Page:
Labour’s post-election economic plan is exactly WRONG

Financial idiot: Rachel Reeves is the Shadow Chancellor of the Exchequer – and her economic plan for the future of the UK will take the whole country in the opposite direction from where it needs to go, according to economists.

Rachel Reeves’s plan to get private businesses to invest in the UK if Labour wins a general election – rather than the government itself investing more money – is exactly wrong, according to economists including Simon Wren-Lewis, over at Mainly Macro.

This Site has already discussed why it is wrong for private money to be involved in the big national service-providing investments: we end up renting assets from them at a much higher price than if the government owned them itself, and this pushes taxes up until public services become unaffordable.

In his latest article, Professor Wren-Lewis suggests that politicians are being pushed into saying that public investment is unaffordable by a right-wing mainstream media that has long described it as “toxic”.

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He refers to Gordon Brown’s choice to use the Private Finance Initiative (PFI) to get investment done without additional public borrowing, despite the fact that it did not make economic sense at the time (public borrowing is far cheaper). The result is that buildings and equipment currently being used in the national interest will revert to private ownership in the future and will become much more expensive to use (this is a theme of UK politics at the moment, so get used to it).

Prof Wren-Lewis adds further reasons why this perceived toxicity is nonsense: government debt is also an asset for those who hold it; the cost of borrowing depends on expectations of future short-term interest rates, not how much it is borrowing; and we have a central bank (the Bank of England) that will always act as a buyer of last resort for government debt (as it did in the Global Financial Crisis, the Covid Crisis and the Truss debacle).

He dismisses claims that the Truss crisis indicates that Labour should be averse to increasing borrowing, by pointing out that she cut taxes without indicating how she was going to cut public spending – at a time when it was not politically credible to cut spending at all. This meant it became hard to forecast future Bank of England decisions about interest rates – not that the UK was in danger of defaulting on its debts.

And he goes on to say that this is too subtle for the UK’s mainstream media to bother relaying to the public. It’s easier to say that Truss borrowed too much. It also suits a predominantly right-wing media to say this because it promotes the falsehood that it is bad for the public sector to borrow to invest but good for private businesses to do so.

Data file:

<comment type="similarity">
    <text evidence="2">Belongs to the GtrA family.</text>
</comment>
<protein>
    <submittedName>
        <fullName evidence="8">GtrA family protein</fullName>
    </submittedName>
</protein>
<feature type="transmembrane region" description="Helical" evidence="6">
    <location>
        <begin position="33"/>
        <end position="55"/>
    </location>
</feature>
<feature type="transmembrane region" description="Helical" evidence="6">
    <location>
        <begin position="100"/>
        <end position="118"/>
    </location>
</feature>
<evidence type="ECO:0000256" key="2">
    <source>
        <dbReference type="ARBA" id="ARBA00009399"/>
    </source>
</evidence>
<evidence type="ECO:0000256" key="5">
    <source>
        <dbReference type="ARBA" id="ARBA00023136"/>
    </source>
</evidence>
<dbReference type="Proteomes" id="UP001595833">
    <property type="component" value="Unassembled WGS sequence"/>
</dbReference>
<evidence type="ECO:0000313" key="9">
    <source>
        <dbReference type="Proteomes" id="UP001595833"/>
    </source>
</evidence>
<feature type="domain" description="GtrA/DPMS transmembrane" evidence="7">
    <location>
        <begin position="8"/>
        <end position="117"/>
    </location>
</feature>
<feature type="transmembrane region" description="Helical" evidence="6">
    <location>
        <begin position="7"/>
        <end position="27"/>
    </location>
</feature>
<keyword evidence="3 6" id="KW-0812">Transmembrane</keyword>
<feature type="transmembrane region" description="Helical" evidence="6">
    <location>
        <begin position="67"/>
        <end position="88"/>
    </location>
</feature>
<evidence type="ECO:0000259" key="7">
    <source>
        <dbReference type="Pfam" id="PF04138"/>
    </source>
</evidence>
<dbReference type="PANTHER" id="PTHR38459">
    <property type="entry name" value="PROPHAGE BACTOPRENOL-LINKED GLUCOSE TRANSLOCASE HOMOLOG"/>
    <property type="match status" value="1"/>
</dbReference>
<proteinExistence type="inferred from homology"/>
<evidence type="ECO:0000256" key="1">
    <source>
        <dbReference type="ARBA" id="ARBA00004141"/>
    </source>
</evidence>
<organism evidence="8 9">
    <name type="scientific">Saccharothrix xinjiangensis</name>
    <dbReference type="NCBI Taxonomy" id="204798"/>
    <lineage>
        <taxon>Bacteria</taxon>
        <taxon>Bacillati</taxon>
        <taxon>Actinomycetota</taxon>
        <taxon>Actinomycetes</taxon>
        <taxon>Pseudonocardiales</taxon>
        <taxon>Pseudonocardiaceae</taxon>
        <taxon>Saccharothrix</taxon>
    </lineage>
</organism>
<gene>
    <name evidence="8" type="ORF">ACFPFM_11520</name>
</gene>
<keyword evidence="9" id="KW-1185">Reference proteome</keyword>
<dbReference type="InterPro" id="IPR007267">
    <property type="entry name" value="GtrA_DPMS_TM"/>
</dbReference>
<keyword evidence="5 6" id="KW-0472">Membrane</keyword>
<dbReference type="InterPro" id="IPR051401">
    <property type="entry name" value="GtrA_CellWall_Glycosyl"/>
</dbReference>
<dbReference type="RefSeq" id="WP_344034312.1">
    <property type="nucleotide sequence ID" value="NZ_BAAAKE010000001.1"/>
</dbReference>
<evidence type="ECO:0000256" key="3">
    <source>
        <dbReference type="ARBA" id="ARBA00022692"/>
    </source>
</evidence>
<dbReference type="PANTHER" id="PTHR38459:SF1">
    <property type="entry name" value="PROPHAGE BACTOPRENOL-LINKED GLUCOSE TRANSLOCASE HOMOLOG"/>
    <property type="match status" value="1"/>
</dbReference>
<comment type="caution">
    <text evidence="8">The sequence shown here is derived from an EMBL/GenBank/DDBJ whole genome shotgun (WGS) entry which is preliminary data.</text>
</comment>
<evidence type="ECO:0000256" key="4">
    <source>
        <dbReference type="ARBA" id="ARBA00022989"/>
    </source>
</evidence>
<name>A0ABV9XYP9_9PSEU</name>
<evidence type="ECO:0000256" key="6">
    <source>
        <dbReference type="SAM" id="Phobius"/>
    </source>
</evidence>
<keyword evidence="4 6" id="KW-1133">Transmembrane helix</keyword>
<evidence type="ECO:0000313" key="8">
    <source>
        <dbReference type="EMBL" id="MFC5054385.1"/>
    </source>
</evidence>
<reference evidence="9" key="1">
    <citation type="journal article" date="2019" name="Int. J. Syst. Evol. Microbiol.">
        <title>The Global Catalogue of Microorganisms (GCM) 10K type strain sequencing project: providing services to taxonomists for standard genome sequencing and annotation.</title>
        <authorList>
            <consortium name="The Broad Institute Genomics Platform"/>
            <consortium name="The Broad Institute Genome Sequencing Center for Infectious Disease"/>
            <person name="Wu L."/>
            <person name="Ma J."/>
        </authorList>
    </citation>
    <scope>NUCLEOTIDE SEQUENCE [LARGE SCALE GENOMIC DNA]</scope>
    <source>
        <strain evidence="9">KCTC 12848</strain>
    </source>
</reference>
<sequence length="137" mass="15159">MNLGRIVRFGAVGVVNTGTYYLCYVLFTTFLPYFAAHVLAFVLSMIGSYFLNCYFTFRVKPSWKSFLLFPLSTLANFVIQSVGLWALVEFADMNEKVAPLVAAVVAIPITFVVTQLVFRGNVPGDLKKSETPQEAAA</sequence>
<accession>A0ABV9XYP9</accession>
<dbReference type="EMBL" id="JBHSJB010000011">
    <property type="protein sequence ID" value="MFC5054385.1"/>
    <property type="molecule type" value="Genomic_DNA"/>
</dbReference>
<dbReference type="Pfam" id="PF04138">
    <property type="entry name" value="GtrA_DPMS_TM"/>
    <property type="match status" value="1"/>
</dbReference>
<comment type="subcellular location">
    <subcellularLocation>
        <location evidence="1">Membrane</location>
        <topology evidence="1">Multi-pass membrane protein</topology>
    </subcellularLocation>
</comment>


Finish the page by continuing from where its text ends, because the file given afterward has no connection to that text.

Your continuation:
It is hard for an opposition party to fight a mass media narrative – even one that is false; spokespeople are only allowed to speak during small interview moments they are allowed by those media, which can broadcast their own preferred perspective day and night.


Professor Wren-Lewis goes on to say that a newly-installed government is an entirely different animal, with far more power to set the agenda and terms of reference. Sadly, they do this according to whether they believe it is in their own personal best interest to do so.

He says the case for a massive increase in public investment is overwhelming: NHS funding collapsed after 2010, and education funding is about 26 per cent – more than a quarter – less than in 2006-9. Those are just two examples; the entire economy has been deliberately starved by the Tories and has suffered badly as a result.

The public expects a massive increase in public investment to reverse the last 14 years of government neglect – and a Labour government would need to do this early in its tenure, if it wanted to get credit for improved prosperity by the next election in 2028 or 2029 (or 2034). Delaying that in order to get media credibility will not improve future election chances if voters don’t see a massive improvement in public services and economic growth.

Increasing public investment won’t worry the financial markets because it is desperately needed and all the genuine economists know it.

Rachel Reeves needs to be saying she’ll adopt fiscal rules that will never hold back public investment – otherwise she’ll waste that honeymoon-period opportunity to change the way the media report on the economy.

Sadly, she seems determined to do just that. Her Mais Lecture speech indicates an intent to carry on the disastrous economic plans of the current Tory government – but worsening their impact by inviting private business even deeper into government service provision than before.

Make no mistake: a Labour government working in this way will be a catastrophe for the UK – and that means serious trouble for you.

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